Three Essays on Behavioral Barriers for Financial Choices

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Kim, Inhwa
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Middle Tennessee State University
One of the drawbacks of most amazing phenomena in human consciousness is the ability to worry about the future. I know the future exists, but I don't know what will happen in that future. Uncertainty itself induces many different consequences, especially for humans. The unique thing about humans is their ability to reflect on the fact that these future events are unknown or unpredictable. In ambiguous or unpredictable situations, many individuals look for clues in the environment or use what they know from past experiences to make their predictions. Under uncertainty, there is considerable heterogeneity in expectations of results, and the outcome of each choice is a reflection of those expectations. I focus especially on behavioral and cognitive inference among the characteristics of individuals used in the financial decision-making process. In addition, I examine the impacts of risk preference on long-term financial decisions. The first chapter investigates intertemporal choices using survey data from the psychology research pool at Middle Tennessee State University. I find that subjective probabilistic inference results in different levels of information acquisition, which plays a central role in many everyday cases of forecasting. As uncertainty increases, generated fear of losses turns into an obstacle to the information acquisition process, and especially participants with low probabilistic inference tend to overestimate or underestimate future unknown rewards. Chapter 2 builds a theoretical foundation that allows me to draw possible explanations of choice behaviors which can be represented by time preferences or risk preferences. I concentrate on individual preferences that are often driven by irrelevant factors and they are inconsistent. Those inconsistency and irrationality cannot be explained by normalization theories. Time preference and risk preference have become representative tasks, and rewards forecasting under uncertainty regards as the main factors in decision making research. This framework presents the sufficient conditions of preference arising from incomplete predictions for the future. Chapter 3 concentrates on mortgage decision-making procedures which is related with long-term financial decision under uncertainty. Using the National Survey of Mortgage Originations (NSMO) data, I examine the effect of risk preference and information acquisition ability on whether a borrower has mortgage refinancing, and whether the borrower decides to add the closing costs to the new amortization schedule. In addition, I provide a possible explanation of black or African Americans' lower homeownership in the U.S. compared to white Americans, not only black and African Americans' poor understanding of the mortgage process, but also dissatisfaction with mortgage contracts they signed adversely and negatively affects their desire for a continuous building of wealth through homeownership. Three studies provide evidence on 1) the importance of information acquisition on long-term financial choices; 2) less impact of risk preference on likelihood of choices under unknown uncertainty; and 3) a practical example of long-term financial choices under uncertainty: mortgage and refinancing decisions. Implications are addressed in each study.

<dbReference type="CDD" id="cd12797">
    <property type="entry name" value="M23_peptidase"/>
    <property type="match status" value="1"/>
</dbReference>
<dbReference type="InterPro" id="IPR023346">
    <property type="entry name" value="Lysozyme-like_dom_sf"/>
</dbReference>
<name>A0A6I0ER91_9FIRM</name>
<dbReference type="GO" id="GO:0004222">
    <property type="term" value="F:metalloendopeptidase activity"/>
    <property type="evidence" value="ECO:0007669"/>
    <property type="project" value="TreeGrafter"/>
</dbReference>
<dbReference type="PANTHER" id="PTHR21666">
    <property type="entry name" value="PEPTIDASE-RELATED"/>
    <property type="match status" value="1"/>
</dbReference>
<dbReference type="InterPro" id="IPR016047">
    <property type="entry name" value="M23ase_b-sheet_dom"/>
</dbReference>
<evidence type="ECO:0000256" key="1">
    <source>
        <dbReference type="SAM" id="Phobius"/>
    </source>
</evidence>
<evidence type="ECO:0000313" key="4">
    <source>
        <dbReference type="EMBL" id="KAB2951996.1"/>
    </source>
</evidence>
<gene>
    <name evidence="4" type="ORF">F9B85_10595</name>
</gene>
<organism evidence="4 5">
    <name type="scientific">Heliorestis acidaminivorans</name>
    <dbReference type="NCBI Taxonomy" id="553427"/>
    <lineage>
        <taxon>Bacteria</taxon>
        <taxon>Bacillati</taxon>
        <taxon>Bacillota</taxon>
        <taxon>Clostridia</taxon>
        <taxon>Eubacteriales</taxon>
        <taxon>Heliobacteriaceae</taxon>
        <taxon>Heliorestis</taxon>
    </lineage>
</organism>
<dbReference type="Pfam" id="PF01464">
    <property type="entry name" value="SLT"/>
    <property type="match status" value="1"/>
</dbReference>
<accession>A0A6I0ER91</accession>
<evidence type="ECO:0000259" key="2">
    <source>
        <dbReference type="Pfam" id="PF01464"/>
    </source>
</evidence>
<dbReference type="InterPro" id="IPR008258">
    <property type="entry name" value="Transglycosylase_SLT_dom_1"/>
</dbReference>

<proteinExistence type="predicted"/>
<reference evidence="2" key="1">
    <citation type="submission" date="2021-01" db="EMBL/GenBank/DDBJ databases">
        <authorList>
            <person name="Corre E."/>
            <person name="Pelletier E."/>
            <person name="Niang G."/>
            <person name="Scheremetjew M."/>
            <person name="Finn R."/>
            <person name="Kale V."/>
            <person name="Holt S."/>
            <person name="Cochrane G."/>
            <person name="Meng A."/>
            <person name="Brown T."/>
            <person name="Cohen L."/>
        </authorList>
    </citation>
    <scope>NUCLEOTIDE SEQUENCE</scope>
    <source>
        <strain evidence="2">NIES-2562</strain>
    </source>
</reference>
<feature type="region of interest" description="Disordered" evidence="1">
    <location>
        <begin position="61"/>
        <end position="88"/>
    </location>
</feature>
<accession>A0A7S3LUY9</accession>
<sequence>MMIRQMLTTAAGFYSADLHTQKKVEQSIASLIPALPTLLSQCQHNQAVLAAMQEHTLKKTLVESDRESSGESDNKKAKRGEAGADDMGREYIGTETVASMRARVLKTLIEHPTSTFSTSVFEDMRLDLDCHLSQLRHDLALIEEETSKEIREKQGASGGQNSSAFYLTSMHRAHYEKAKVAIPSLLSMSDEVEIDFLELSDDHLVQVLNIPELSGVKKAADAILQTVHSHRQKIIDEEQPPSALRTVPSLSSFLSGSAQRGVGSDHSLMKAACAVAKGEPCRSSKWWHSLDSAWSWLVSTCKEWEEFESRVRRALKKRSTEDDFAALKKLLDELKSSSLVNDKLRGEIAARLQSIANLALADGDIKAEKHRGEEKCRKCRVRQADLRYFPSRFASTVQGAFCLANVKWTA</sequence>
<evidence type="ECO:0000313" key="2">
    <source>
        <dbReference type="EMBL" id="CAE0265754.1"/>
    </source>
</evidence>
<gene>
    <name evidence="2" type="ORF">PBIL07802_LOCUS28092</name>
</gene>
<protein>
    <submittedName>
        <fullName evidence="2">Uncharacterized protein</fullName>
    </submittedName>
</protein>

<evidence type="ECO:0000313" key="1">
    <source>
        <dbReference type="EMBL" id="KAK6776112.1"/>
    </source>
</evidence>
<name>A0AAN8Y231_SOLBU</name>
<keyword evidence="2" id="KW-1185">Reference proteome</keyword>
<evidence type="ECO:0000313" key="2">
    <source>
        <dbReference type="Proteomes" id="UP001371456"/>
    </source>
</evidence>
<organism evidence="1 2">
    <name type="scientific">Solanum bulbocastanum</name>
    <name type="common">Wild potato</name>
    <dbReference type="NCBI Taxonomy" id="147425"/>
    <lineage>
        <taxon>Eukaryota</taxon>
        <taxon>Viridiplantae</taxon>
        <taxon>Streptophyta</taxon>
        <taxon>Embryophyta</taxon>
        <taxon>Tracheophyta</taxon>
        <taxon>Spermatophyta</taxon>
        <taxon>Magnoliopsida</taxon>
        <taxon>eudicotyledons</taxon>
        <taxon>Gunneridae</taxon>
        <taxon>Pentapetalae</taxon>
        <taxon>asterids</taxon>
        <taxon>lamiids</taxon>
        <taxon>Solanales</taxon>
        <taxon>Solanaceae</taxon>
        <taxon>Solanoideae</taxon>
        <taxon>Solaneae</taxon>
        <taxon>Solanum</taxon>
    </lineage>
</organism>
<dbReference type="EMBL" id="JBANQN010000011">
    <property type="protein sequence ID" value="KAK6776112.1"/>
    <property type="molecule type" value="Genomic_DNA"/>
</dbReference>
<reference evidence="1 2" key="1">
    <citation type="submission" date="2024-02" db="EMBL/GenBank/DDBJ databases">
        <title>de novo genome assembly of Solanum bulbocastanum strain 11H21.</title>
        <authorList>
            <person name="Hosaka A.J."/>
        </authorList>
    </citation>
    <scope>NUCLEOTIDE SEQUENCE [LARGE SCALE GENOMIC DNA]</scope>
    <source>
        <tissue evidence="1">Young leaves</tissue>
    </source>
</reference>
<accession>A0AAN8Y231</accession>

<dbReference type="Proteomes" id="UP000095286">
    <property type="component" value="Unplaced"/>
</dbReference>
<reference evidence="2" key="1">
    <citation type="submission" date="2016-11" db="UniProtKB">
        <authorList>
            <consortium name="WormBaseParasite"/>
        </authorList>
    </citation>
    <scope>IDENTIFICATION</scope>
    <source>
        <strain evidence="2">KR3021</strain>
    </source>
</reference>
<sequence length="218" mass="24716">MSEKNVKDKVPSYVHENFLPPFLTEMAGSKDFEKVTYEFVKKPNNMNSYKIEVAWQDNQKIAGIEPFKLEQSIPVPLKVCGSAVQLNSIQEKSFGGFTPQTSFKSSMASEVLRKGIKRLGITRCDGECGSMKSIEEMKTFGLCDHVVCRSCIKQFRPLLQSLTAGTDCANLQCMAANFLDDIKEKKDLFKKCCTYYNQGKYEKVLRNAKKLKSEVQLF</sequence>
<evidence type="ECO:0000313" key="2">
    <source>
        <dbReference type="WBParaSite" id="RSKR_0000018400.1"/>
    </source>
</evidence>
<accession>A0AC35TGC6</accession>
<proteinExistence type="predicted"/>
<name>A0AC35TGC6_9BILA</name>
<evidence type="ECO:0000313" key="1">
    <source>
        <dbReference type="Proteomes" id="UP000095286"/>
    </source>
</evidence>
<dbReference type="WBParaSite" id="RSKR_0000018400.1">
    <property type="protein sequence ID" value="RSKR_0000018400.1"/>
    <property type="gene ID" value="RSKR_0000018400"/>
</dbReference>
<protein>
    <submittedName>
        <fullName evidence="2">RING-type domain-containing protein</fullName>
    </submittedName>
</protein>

Information acquisition, Intertemporal choices, Mortgage, Racial wealth gap, Time and risk preference, Uncertainty, Economics